Ah Hta Ya village, with its unpaved roads and wooden houses with sloping roofs, lays just next to the Attran river that elegantly snakes through the landscape. Picturesque as this might seem, and despite the befits for agriculture and rearing livestock, the river’s proximity to village settlements can wreak havoc on the villagers during the monsoon season.
People in Daw Yi Htwe’s neighbourhood share similar stories of ordeals and how the disruption of the roads severed their only trade link with the market place, rendering them without a source of income.
The villagers soon devised their own coping mechanisms to deal with lost income and ways of repairing the damaged roads. With aid from the Government they then replanted their paddy fields and invested in vegetables.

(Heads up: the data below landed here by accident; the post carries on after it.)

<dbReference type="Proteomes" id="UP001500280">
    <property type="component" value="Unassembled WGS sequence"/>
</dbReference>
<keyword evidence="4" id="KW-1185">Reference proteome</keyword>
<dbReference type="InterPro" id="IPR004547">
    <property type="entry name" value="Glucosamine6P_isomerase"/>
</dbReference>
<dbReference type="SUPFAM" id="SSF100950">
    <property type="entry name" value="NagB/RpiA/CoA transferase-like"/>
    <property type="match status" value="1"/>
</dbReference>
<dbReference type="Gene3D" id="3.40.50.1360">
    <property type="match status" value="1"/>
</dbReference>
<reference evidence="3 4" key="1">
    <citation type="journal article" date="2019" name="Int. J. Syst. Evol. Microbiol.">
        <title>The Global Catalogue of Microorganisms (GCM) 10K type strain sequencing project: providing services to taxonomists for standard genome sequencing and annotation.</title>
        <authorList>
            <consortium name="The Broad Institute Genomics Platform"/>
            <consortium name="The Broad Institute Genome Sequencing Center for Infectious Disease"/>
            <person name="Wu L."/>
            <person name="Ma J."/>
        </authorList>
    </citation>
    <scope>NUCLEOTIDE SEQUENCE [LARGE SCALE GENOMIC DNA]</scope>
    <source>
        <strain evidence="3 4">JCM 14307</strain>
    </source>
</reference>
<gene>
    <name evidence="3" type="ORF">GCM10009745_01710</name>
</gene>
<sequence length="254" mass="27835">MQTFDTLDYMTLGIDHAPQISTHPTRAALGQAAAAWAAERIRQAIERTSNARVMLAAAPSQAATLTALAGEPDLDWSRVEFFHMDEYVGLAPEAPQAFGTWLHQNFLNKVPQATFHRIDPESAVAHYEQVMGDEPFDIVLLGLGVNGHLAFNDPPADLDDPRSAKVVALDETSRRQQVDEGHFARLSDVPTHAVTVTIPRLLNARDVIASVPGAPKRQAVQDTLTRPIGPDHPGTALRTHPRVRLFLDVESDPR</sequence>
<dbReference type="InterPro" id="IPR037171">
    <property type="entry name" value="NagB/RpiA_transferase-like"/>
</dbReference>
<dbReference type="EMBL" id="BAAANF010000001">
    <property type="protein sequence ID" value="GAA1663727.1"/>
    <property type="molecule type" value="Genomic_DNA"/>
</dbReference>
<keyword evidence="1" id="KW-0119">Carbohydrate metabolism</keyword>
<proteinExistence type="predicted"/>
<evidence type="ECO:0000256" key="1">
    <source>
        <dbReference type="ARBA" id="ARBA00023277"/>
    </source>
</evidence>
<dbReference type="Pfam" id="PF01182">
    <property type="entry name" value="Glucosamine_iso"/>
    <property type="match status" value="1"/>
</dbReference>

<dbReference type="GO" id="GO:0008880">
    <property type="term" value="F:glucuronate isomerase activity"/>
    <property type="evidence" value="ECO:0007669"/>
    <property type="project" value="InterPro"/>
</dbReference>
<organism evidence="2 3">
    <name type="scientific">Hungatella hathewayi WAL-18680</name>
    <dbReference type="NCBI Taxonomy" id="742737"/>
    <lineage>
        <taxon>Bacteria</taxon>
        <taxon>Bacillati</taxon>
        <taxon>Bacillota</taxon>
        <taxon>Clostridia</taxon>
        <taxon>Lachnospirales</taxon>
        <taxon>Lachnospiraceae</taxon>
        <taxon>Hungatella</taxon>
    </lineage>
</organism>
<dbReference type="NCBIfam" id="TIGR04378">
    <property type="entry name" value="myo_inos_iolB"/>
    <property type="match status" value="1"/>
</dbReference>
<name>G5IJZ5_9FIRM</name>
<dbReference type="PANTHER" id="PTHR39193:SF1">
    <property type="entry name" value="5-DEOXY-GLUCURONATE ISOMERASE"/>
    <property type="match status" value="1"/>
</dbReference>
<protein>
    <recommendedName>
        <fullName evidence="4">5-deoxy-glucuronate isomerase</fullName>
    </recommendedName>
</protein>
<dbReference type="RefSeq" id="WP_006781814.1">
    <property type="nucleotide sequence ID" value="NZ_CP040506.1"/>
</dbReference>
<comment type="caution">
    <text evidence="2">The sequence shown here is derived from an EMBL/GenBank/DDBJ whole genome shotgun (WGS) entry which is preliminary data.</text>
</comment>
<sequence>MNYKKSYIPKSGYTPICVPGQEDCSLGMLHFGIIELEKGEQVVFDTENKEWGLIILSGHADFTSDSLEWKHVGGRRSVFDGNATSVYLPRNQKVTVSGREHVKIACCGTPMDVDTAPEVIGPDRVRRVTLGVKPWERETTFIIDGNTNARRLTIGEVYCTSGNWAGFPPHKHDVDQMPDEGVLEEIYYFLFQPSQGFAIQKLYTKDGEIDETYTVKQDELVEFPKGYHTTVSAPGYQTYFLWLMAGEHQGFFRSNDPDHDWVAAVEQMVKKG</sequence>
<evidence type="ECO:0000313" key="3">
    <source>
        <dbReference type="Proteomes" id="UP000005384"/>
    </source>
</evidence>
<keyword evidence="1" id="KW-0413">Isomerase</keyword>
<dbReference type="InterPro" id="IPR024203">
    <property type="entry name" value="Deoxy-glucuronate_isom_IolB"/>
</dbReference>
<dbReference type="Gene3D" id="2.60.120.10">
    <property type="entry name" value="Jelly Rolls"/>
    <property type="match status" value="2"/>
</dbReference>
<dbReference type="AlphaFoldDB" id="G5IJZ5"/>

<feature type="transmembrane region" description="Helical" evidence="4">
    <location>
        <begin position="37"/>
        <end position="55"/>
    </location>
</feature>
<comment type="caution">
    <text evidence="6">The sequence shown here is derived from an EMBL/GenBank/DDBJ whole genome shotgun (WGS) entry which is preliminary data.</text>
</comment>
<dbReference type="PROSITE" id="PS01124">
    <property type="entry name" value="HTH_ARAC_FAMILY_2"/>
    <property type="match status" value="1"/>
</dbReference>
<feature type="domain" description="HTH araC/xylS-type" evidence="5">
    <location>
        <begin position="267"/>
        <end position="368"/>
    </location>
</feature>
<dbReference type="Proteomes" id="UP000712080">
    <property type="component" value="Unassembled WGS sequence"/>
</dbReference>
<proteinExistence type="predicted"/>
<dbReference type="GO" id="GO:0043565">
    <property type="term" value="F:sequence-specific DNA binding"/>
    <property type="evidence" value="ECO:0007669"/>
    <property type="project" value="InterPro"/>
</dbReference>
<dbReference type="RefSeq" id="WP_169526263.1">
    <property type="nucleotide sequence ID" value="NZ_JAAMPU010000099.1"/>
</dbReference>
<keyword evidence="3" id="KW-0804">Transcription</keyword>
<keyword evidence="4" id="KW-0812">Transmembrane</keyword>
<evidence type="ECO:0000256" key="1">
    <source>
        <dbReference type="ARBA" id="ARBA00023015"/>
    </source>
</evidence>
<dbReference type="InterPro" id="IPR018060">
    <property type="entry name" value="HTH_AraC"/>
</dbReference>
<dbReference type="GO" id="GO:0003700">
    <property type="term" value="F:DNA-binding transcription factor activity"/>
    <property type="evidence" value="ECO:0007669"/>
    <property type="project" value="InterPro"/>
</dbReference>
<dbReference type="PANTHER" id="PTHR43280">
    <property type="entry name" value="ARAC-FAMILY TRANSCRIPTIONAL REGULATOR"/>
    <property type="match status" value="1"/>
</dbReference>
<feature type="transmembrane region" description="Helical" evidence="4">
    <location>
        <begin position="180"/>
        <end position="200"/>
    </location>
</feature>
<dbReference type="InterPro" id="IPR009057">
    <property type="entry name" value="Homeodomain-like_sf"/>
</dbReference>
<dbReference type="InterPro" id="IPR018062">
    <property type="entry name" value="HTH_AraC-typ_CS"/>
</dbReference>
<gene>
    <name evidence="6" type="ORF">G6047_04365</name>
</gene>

The end of the monsoon season, however, led to another troublesome implication for the farmers – the new crops would all require water that was no longer available with the onset of the dry season.
UNDP stepped in at this stage, providing early recovery assistance for the most vulnerable of those affected by the floods to complement the government’s efforts. This work has been linked to UNDP’s ongoing project supporting the Department of Disaster Management on building capacities for resilient recovery.